WASHINGTON — Democratic leaders have a potent dynamic on their side as Congress preps for its first votes on the party's $1.9 trillion COVID-19 relief bill: Would any Democrat dare cast the vote that scuttles new President Joe Biden's leadoff initiative?
Democrats' wafer-thin 10-vote House majority leaves little room for defections in the face of solid Republican opposition, and they have none in a 50-50 Senate they control only with Vice President Kamala Harris' tie-breaking vote. Internal Democratic disputes remain over issues like raising the minimum wage, how much aid to funnel to struggling state and local governments and whether to extend emergency unemployment benefits for an extra month.
Yet with the House Budget Committee planning to approve the 591-page package Monday, Democrats across the party's spectrum show little indication they're willing to embarrass Biden with a high-profile defeat a month into his presidency.
Such a setback would deal early blows to both Biden and new Senate Majority Leader Chuck Schumer, D-N.Y. It could also wound congressional Democrats overall by risking repercussions in the 2022 elections if they fail to unite effectively against clear enemies like the pandemic and the frozen economy.
"You think very seriously before casting a deciding vote against your own party's president's legislative agenda," said Ian Russell, a longtime Democratic consultant. But he cautioned that lawmakers must decide "for themselves how their vote is going to play out" at home.
The issue that's provoked the deepest divisions is a drive, largely by progressives, to boost the federal minimum wage to $15 hourly over five years. The current $7.25 minimum took effect in 2009.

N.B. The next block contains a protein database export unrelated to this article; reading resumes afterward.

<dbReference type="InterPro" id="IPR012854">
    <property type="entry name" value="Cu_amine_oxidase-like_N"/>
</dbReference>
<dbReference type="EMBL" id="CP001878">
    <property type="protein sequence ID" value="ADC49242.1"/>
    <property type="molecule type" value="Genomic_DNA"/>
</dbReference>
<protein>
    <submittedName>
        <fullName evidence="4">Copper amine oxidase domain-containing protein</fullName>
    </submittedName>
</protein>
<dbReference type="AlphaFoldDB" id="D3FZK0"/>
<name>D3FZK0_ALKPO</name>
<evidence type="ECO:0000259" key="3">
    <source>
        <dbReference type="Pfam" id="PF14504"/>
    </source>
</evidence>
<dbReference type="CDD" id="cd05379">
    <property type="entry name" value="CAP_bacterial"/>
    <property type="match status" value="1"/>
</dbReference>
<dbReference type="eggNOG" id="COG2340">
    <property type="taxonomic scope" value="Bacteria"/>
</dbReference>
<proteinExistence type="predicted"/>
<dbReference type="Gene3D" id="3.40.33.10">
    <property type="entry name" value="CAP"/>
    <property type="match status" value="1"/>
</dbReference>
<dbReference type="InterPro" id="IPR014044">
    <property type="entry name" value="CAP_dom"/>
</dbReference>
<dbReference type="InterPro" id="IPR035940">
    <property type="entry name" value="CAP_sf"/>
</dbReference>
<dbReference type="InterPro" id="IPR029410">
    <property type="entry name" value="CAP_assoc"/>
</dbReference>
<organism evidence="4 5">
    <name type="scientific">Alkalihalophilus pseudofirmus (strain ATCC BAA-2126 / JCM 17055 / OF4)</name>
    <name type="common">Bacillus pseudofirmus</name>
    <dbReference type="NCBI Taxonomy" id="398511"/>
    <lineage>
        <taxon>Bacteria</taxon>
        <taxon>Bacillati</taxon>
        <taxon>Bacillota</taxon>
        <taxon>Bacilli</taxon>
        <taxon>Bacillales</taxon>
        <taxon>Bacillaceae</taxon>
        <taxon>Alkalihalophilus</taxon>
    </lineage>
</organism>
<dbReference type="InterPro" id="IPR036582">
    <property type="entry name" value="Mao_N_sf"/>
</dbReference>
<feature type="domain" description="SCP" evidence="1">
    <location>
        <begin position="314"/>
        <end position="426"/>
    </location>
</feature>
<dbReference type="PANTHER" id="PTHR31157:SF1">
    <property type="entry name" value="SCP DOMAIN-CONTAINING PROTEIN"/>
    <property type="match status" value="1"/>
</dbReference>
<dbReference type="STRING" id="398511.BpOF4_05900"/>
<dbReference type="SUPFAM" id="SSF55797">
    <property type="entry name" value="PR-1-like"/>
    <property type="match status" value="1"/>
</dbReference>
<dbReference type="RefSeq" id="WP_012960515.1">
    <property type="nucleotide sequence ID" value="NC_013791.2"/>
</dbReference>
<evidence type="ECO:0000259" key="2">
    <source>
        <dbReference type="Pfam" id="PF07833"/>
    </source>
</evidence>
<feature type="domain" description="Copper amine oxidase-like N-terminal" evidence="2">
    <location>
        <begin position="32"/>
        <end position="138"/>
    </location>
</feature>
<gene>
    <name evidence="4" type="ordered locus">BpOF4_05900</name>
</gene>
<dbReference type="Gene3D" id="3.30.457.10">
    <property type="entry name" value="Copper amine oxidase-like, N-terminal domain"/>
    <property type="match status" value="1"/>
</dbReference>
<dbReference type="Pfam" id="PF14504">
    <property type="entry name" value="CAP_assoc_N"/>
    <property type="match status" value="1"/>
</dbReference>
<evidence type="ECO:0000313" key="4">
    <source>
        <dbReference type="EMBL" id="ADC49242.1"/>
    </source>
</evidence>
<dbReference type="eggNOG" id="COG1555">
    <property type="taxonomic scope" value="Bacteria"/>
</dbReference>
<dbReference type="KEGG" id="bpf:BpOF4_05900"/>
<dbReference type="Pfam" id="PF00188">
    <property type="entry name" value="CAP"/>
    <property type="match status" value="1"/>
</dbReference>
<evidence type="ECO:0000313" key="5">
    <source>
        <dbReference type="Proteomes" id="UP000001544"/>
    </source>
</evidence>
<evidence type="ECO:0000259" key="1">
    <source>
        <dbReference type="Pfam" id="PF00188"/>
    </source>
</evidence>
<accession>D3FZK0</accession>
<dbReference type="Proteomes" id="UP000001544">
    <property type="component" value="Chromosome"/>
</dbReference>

"It was the No. 1 priority for progressives," Rep. Pramila Jayapal, D-Wash., chairwoman of the Congressional Progressive Caucus, said in an interview last week. "This is something we've run on and something we've promised to the American people."
An overall relief bill, including the minimum wage boost, is expected to clear the House, and likely the Senate as well. But the minimum wage boost's fate is shakier in the Senate, where Joe Manchin of West Virginia, perhaps the chamber's most conservative Democrat, has said the $15 target is too expensive.
Sen. Kyrsten Sinema, D-Ariz., has suggested she might oppose it, too. She said Democrats shouldn't whisk it to passage using special rules that would let them avoid a Republican filibuster, which would require an unattainable 60 votes to overcome.
Manchin's office did not make him available for an interview. Earlier this month he told The Hill, a political publication, that $11 hourly would be "responsible and reasonable."
Even more ominously, the Senate parliamentarian is expected to rule soon on whether the minimum wage provision must be tossed from the bill. Under expedited procedures Democrats are using, items can't be included that aren't principally budget-related, and it's unclear if Democrats would have the votes to overturn such a decision.
Yet even in a Congress where virtually every Democratic vote is needed, few if any are overtly threatening to take the entire bill down unless they get their way.